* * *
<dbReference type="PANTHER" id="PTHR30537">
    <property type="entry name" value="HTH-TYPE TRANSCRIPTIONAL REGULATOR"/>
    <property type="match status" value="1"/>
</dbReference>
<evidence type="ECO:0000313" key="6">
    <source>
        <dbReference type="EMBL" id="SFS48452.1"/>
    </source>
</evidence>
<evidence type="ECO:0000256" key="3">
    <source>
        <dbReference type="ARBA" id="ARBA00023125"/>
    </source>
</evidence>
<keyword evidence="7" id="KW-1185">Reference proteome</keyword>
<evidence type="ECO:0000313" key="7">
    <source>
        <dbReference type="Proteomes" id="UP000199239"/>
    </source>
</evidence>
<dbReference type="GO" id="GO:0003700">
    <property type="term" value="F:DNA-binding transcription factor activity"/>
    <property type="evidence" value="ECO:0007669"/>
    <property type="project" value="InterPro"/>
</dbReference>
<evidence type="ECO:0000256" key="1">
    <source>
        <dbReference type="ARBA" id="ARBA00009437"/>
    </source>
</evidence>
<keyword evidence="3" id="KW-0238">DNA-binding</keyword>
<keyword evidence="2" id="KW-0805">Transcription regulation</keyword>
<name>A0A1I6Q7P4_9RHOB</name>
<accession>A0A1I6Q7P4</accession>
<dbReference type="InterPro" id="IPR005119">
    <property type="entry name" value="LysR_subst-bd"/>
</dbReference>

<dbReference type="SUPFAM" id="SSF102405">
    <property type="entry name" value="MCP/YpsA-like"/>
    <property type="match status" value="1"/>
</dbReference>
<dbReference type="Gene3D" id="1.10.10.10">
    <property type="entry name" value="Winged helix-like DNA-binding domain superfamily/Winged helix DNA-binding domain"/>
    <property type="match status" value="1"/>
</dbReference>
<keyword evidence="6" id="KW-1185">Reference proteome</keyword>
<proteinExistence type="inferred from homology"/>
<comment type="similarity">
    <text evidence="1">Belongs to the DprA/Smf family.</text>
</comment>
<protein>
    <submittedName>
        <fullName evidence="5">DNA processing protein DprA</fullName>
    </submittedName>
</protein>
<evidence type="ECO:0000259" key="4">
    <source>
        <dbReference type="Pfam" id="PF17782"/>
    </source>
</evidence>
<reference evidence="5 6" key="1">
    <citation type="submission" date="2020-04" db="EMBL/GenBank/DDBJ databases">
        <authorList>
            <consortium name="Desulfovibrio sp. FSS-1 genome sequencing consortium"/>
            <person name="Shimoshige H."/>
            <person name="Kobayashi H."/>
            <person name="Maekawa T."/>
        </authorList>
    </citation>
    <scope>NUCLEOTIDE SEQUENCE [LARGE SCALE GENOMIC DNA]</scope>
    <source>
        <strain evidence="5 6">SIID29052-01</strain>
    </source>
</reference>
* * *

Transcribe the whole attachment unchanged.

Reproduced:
<dbReference type="PANTHER" id="PTHR30537">
    <property type="entry name" value="HTH-TYPE TRANSCRIPTIONAL REGULATOR"/>
    <property type="match status" value="1"/>
</dbReference>
<evidence type="ECO:0000313" key="6">
    <source>
        <dbReference type="EMBL" id="SFS48452.1"/>
    </source>
</evidence>
<evidence type="ECO:0000256" key="3">
    <source>
        <dbReference type="ARBA" id="ARBA00023125"/>
    </source>
</evidence>
<keyword evidence="7" id="KW-1185">Reference proteome</keyword>
<evidence type="ECO:0000313" key="7">
    <source>
        <dbReference type="Proteomes" id="UP000199239"/>
    </source>
</evidence>
<dbReference type="GO" id="GO:0003700">
    <property type="term" value="F:DNA-binding transcription factor activity"/>
    <property type="evidence" value="ECO:0007669"/>
    <property type="project" value="InterPro"/>
</dbReference>
<evidence type="ECO:0000256" key="1">
    <source>
        <dbReference type="ARBA" id="ARBA00009437"/>
    </source>
</evidence>
<keyword evidence="3" id="KW-0238">DNA-binding</keyword>
<keyword evidence="2" id="KW-0805">Transcription regulation</keyword>
<name>A0A1I6Q7P4_9RHOB</name>
<accession>A0A1I6Q7P4</accession>
<dbReference type="InterPro" id="IPR005119">
    <property type="entry name" value="LysR_subst-bd"/>
</dbReference>

<dbReference type="SUPFAM" id="SSF102405">
    <property type="entry name" value="MCP/YpsA-like"/>
    <property type="match status" value="1"/>
</dbReference>
<dbReference type="Gene3D" id="1.10.10.10">
    <property type="entry name" value="Winged helix-like DNA-binding domain superfamily/Winged helix DNA-binding domain"/>
    <property type="match status" value="1"/>
</dbReference>
<keyword evidence="6" id="KW-1185">Reference proteome</keyword>
<proteinExistence type="inferred from homology"/>
<comment type="similarity">
    <text evidence="1">Belongs to the DprA/Smf family.</text>
</comment>
<protein>
    <submittedName>
        <fullName evidence="5">DNA processing protein DprA</fullName>
    </submittedName>
</protein>
<evidence type="ECO:0000259" key="4">
    <source>
        <dbReference type="Pfam" id="PF17782"/>
    </source>
</evidence>
<reference evidence="5 6" key="1">
    <citation type="submission" date="2020-04" db="EMBL/GenBank/DDBJ databases">
        <authorList>
            <consortium name="Desulfovibrio sp. FSS-1 genome sequencing consortium"/>
            <person name="Shimoshige H."/>
            <person name="Kobayashi H."/>
            <person name="Maekawa T."/>
        </authorList>
    </citation>
    <scope>NUCLEOTIDE SEQUENCE [LARGE SCALE GENOMIC DNA]</scope>
    <source>
        <strain evidence="5 6">SIID29052-01</strain>
    </source>
</reference>